You can object to any evidence that comes in to a traffic court trial where you are representing yourself. After all, you have the right to cross examine witnesses against you and that includes the legality of the evidence offered against you in court (5th Amendment to the US Constitution).
|In traffic court, generally, the prosecutor is the police officer who cited the Defendant (you). And if you demand a trial, the officer appears and offers evidence against you consisting of: 1) a citation signed by the officer; 2) testimony in court about what he or she saw, and 3) testimony about other things the police officer wants to throw in (such as opinion as to speed, opinion as to safety, opinion as to distance, etc.)|
You can object to any evidence you feel should be excluded at the time it is offered, or when it is your time to speak.
In a jury trial, it is important to interrupt the prosecutor before inadmissible evidence is presented to the jury. After all, you cannot unscramble an egg. But in a traffic court trial – that’s not as important, because the judge is trained to be fair and impartial. Ahhh, ahh, ahh bulpchittz. … ..
Excuse me. had to sneeze.
You can object whenever you want to.
By objecting, you are really telling the judge the evidence offered is not legally admissible for some reason, and that you want a ruling on the objection. Here are the steps to a correct objection to accomplish that goal.
1. Say “OBJECTION”
2. State the Basis of your Objection (such as “Your honor that is inadmissible hearsay.”);
3. Tell the judge why it is inadmissible (“It is an out of court statement by a person who is not here in court, and there it can not be cross examined by me.”);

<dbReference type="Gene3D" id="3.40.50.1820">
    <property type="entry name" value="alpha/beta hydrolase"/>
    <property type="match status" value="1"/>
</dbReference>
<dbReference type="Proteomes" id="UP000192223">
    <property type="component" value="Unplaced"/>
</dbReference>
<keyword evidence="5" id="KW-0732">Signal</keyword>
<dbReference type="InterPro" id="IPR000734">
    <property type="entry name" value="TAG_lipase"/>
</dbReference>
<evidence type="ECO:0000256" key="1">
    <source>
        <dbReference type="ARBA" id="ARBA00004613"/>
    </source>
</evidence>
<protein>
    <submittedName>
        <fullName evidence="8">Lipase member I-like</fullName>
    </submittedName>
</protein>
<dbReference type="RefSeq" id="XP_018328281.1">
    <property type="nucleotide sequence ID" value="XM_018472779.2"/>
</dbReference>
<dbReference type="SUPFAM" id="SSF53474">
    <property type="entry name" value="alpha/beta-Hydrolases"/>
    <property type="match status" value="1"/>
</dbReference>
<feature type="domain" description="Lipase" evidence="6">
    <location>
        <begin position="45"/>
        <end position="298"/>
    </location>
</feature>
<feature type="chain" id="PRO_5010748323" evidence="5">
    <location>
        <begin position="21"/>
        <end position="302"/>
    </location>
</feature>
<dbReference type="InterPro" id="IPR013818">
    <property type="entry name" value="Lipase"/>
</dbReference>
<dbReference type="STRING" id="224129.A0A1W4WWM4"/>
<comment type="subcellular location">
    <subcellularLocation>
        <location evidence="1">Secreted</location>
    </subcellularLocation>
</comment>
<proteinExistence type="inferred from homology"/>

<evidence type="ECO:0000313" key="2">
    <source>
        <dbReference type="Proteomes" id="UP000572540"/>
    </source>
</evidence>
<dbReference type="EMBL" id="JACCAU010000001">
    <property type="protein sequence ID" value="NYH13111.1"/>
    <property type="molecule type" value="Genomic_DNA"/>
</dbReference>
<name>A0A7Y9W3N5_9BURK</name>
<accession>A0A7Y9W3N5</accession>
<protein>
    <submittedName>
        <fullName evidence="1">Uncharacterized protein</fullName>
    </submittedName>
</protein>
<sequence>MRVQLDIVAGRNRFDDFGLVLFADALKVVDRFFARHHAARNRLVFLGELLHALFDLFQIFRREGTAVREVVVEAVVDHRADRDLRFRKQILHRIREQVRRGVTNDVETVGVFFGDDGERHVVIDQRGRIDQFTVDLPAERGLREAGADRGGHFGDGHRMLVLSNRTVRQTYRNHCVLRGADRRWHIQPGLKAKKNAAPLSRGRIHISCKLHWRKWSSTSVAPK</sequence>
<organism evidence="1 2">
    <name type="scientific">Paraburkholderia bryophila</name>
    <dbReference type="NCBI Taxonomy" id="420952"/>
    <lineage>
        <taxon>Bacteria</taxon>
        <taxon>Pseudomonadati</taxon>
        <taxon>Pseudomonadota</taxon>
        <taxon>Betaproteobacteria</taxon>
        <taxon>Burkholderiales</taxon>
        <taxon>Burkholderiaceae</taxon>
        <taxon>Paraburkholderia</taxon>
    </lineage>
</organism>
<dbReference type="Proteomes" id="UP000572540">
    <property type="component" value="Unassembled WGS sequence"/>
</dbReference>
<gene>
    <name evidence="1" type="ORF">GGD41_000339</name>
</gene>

4. Ask for a ruling: (“I ask for a ruling on that point”);
5. Ask the court for a remedy to cure the problem (“I ask the court to exclude the officer’s testimony about what someone else said”)
MOST COMMON GROUNDS FOR OBJECTIONS TO TRAFFIC COURT EVIDENCE
1. Hearsay. Hearsay is inadmissible as a general rule. Good for objections.
Any out of court statement by someone who is not present is subject to hearsay objection – such as a letter written by a witness who is not in court;
2. The Evidence Lacks a Proper Foundation.
If the officer is testifying to some conclusion without stating how that conclusion was made, then there is a foundation problem. The Officer has failed to lay a foundation that would tell us how he came to that conclusion.
How did he know I was “speeding”? Did she measure my speed? With what device? How does she know that device works? Is she trained to use that device? – Those questions demand foundational facts to demonstrate that the offered conclusion is reliable.
3. Officer Not Qualified as an Expert and Cannot Give Expert Opinion.
Police officers often try to give “Opinion” evidence in court that would require expert knowledge. If that officer has not shown why he is an expert in that field, he is trying to give expert testimony without being a court qualified expert.
Example: “At that time of year, the sun sets in such an angles that drivers can not see the entire road.” WHAT?? WTF? Expert opinion without expert.
You can also object to evidence on the grounds that: 1) it was not produced to you prior to trial and you have not seen it (police notes); 2) it was not properly authenticated in court (engineering study book); etc.
TIPS FOR KEEPING UNRELIABLE EVIDENCE OUT OF YOUR COURT TRIAL
1. Statements by machines, such as radar guns and speedometers are hearsay. They are out of court statements and not admissible unless a foundation is laid to establish they are reliable statements. Government has the burden to prove reliability of an out of court statement by a machine – (did that blow your mind?);
2. All paperwork is hearsay and cannot be admitted without a Foundation that makes it reliable;
3. You are entitled to “Discovery” of all evidence against you, including a police officer’s notes if they ise them in court. If those notes are not disclosed to you, you have been denied the right to cross examine the witness against you – because the notes are testifying, not the cop.
THINGS YOU CANNOT OBJECT TO
1. Things you think are wrong or false (that’s a factual problem, not a legal admissibility problem);
2. Cops being rude
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This free legal self help article written by a licensed criminal defense attorney and supported by Google Ads.